Why Your New Year's Resolution Should Include Watching More Short Films

Why Your New Year's Resolution Should Include Watching More Short Films

Jan 02, 2013

Short Rounds is a biweekly column dedicated to spreading the love of short film. Every other Wednesday we'll curate a number of flicks around a theme, from current film festivals to whatever is in the air.

Happy New Year! Now we all get to make promises to ourselves, resolutions for a better life that we’ll earnestly begin tomorrow. Then, inevitably, by March they’ve all but disappeared. Learning a new skill, losing weight, quitting bad habits, developing a less grouchy attitude – we try our best, but it turns out we’re only human. Yet there’s hope! I have a proposal for a New Year’s resolution that is so easy to keep you won’t even notice that you still totally bite your nails and don’t get enough exercise. Watch more short films!

Actually, let’s push this one step further. You should make time to watch a short film each and every day. Don’t tell me you don’t have the time. Chances are you probably already watch at least one YouTube video. You also probably spend the same amount of time mindlessly watching TV commercials. There’s space in your schedule to devote a few minutes to the creativity and dedication that fuels this under-valued area of moviemaking. And, believe it or not, some of these shorts will help you with those other pesky New Year’s resolutions.

Everyone comes out of the holiday season with an acute sense of inertia. With all of the turkey eating and couch slouching, it’s no wonder how many people resolve to get more exercise. The problem is the motivation. It’s cold in January, and no one wants to go out jogging in the snow. No one even wants to brave the cold weather even just to get to a gym. We are lazy people. Thankfully, there’s a beautiful Canadian short film that will make walking seem like the coolest thing anyone with legs has ever done.

Walking is a simple exercise in motion, and perhaps Ryan Larkin’s best work. The detail is impeccable, the result of two years of ink-wash painting experimentation and close research into movement. It’s hypnotic and concise, yet also somehow intimately connected to the infinity of human variation. Watch it and then take a long stroll, noticing the little quirks of your own style of ambulation.

The National Film Board of Canada has been producing top-notch animated and documentary shorts for decades. Moreover, it has put quite a large portion of the collection online, which will make it really easy for you to keep your resolution to watch more of these films. As another example, here’s Gerald Potterton’s My Financial Career. It’s a witty critique of out overcomplicated financial system, or at least the way it was in 1962. Regardless, it’ll reinforce that resolution of yours to get your financial house in order.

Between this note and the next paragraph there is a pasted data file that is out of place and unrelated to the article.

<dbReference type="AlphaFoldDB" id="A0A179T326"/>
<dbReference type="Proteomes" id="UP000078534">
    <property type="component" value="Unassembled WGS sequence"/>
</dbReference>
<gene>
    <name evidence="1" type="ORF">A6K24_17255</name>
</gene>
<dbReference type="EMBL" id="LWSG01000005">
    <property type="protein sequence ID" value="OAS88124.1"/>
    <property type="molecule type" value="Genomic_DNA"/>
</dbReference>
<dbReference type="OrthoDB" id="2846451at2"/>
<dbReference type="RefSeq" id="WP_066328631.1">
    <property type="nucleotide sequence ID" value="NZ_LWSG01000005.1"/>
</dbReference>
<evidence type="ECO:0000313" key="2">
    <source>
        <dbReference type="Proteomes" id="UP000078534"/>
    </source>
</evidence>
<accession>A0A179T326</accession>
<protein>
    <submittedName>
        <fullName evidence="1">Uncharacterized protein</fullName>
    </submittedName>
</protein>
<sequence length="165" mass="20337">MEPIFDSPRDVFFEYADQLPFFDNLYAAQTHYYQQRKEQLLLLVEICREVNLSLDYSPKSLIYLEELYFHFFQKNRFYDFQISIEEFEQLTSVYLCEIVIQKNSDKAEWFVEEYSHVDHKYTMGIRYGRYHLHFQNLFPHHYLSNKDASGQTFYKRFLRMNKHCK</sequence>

Now that you’re working on that bank account and getting more exercise, time to move on to another one of those common promises we make ourselves: eat healthier. For many, this means eating more vegetables. And what better way to put yourself in the mood for a salad than to watch a bunch of potatoes and tomatoes reenact classical tragedy? Oedipus is bonkers short filmmaking at its best, a stop-motion achievement of the highest order. It’s also proof of the great stuff that you can find on Vimeo just by poking around. The library is deep and rich, and there’s really nowhere better to go for high-quality video.

It’s also worth diving into the vast array of shorts on YouTube, though they aren’t curated with the astute judgment and attention to detail as what you might find on Vimeo. YouTube is the best place to go for a lot of pre-Internet shorts, especially old animated cartoons. Here’s another vegetable-themed short, from the Golden Age of Animation. More noir than classical, Max Fleischer’s team brings its strangest ideas to fruition with The Fresh Vegetable Mystery.

Even with all of these options, you might still be a bit daunted by the notion of curating your own short film playlist. YouTube, Vimeo, the NFB and many other sites give lots and lots of options, but sometimes it’s helpful to have a little extra help in picking what to watch. Of course, you have us at Movies.com and this column to give you some recommendations every other week. But if that’s not enough, let me make a recommendation or two.

Scott Beggs over at Film School Rejects writes about a short film every day, and might be the only one currently doing so. Short of the Week has put together quite the library of carefully chosen selections from Vimeo, YouTube and elsewhere. The people there have reviewed them, catalogued them, and put them into easily navigable playlists and categories. Want proof? Well, there’s one last common resolution we haven’t done yet: find a better job.

You probably aren’t interested in new employment for the same reason as the wolf protagonist of FriendSheep. Then again, why do we work if not to fill our stomachs? This charismatic animal is simply taking that motivation a little bit more directly than we do. We might not necessarily empathize with wanting to devour our coworkers, but we can certainly find ourselves in the awkwardness of starting a new job. Picked by the Vimeo staff and featured on SotW, here it is:

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